Landlord Loses Over Definition of “Affiliates”

by | Mar 28, 2017 | Firm News

The dictionary definition of “affiliated” may be narrower than you think. It only covers companies who are related by ownership. It does not cover persons who have some interest in common. As will become apparent, the thing affiliates have in common is that someone is in control. If the accused person was not controlling the person who caused the injury, whether directly or indirectly, or at least under the common control of a person who controlled the bad actor, directly or indirectly, then that accused person was probably not an affiliate.

If you see the words “affiliate” or “affiliated” in a contract, ask what the author means. The two sides may need to further define it or delete it.

Iqbal v. Ziadeh, decided March 24, 2017, was a lawsuit by a mechanic who was not an employee, for catastrophic injuries he suffered while working on a car at a dealership. Initially he sued the dealership and settled. Then he sued the landlord who had delivered the car the plaintiff had been working on when he was injured, for sale on consignment. The trial judge decided that the word “affiliates” in the release section of the settlement agreement, included the landlord-consignor. The Court of Appeal reversed, primarily relying on the following dictionary definitions:

Black’s Law Dictionary defines an “affiliate” outside of the securities context as “[a] corporation that is related to another corporation by shareholdings or other means of control; a subsidiary, parent, or sibling corporation.”

The online Oxford Dictionary defines “affiliated” as being “connected with a larger or more established body, often as a branch or subsidiary part; that is associated with a main or major group; that is an affiliate or member.”

Under the Oxford Dictionary definition, a fan might be considered affiliated with a favorite sports team, and graduates of a school might be considered affiliated with their alma mater. However, for legal purposes, this case says that it does not include a landlord and a tenant or a consignor and a consignee. By the same logic, it would not include parties to most other kinds of contracts, such as buyers and sellers, and lenders and borrowers.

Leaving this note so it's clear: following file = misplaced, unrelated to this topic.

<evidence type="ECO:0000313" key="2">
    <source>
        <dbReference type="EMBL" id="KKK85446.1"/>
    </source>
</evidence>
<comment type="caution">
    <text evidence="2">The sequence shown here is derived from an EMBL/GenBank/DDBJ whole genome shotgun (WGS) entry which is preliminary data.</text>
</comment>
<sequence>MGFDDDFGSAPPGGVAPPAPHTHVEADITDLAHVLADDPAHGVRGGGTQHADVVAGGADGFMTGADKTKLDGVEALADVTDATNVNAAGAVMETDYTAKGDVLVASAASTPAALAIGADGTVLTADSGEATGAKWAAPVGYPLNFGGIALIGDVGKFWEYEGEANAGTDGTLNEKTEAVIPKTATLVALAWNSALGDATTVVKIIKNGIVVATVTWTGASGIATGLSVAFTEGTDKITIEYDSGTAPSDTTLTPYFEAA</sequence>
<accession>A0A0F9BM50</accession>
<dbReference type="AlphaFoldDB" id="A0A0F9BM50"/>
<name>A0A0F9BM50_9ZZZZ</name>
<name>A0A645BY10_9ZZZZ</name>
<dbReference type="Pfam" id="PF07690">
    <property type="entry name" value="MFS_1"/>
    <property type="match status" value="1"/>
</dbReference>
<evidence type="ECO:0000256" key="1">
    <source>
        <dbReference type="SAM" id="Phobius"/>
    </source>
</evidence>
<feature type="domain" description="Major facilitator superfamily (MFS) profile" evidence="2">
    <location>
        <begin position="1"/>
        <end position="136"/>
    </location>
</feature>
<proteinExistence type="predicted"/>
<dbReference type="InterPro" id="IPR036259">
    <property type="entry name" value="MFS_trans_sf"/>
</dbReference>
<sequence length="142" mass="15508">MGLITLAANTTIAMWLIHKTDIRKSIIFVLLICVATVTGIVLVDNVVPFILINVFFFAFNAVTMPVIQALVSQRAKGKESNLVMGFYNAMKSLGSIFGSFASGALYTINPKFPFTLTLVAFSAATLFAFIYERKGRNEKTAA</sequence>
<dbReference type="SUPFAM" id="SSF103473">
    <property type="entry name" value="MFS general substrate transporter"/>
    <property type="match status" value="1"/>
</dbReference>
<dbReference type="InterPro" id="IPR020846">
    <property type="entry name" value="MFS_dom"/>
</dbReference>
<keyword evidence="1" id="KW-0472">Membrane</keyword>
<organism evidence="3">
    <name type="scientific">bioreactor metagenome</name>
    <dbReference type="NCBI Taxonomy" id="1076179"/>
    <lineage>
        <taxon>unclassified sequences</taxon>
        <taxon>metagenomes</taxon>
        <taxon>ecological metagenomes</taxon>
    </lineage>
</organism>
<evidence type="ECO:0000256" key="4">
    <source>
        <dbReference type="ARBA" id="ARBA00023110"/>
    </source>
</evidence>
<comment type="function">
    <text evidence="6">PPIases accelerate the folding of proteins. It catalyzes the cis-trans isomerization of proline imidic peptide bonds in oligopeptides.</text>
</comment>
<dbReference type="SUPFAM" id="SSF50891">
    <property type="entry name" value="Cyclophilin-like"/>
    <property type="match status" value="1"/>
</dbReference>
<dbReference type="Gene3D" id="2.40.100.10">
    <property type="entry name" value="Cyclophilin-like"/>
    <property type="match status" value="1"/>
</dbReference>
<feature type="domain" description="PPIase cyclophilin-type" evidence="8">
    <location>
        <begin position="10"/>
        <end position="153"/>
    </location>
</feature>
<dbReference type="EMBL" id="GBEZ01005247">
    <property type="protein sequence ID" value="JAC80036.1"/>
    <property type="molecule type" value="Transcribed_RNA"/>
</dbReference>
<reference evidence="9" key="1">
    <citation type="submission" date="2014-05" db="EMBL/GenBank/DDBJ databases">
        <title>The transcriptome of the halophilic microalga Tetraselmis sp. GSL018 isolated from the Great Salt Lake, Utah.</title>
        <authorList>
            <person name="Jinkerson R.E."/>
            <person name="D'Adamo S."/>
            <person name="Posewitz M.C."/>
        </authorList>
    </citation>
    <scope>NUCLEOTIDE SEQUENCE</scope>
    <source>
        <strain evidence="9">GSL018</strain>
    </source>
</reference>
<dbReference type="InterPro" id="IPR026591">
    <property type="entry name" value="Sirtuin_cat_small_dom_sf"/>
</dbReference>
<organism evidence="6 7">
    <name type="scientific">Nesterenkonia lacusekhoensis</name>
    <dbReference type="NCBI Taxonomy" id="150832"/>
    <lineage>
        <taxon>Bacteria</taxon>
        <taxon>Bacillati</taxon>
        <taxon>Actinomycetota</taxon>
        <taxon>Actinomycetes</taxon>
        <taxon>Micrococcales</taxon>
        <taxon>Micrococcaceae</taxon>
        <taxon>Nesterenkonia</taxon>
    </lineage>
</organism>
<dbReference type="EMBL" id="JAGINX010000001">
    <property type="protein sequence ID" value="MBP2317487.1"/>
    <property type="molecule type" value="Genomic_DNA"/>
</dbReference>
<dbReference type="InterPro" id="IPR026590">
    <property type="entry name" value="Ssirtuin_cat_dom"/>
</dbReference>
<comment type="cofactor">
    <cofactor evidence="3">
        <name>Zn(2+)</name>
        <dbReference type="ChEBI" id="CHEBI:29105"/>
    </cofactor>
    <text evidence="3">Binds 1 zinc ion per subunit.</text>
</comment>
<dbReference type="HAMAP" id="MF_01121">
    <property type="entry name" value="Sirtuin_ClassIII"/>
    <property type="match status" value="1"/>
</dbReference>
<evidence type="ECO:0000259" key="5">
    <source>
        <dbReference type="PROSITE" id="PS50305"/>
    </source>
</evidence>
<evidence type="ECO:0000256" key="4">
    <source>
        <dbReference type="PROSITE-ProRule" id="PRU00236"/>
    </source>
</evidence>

On the other hand, the Court of Appeal had other reasons for adopting this narrower definition. The word appeared in a list of offices and relations associated with a business:

“present and future officers, directors, stockholders, attorneys, agents, servants, representatives, employees, subsidiaries, affiliates, partners, predecessors and successors in interest, and assigns and all other persons, firms, or corporations, with whom any of the former have been, are now or may hereafter be affiliated.”

The Court of Appeal also relied on correspondence between the attorneys who negotiated the settlement agreement, which never mentioned the landlord or anyone else not specifically named as a defendant in the first lawsuit against the dealership.

The base rule of interpretation from which other rules and exceptions branch off, is that “The words of a contract are to be understood in their ordinary and popular sense. . .” Civil Code §1644. So there could be fact settings and issues where the broader sense of people or companies being associated without being legal affiliates could nonetheless be considered affiliated in that particular context.

If you see the words “affiliate” or “affiliated” in a contract, ask what the author means. The two sides may need to further define it or delete it. Or ask your attorney.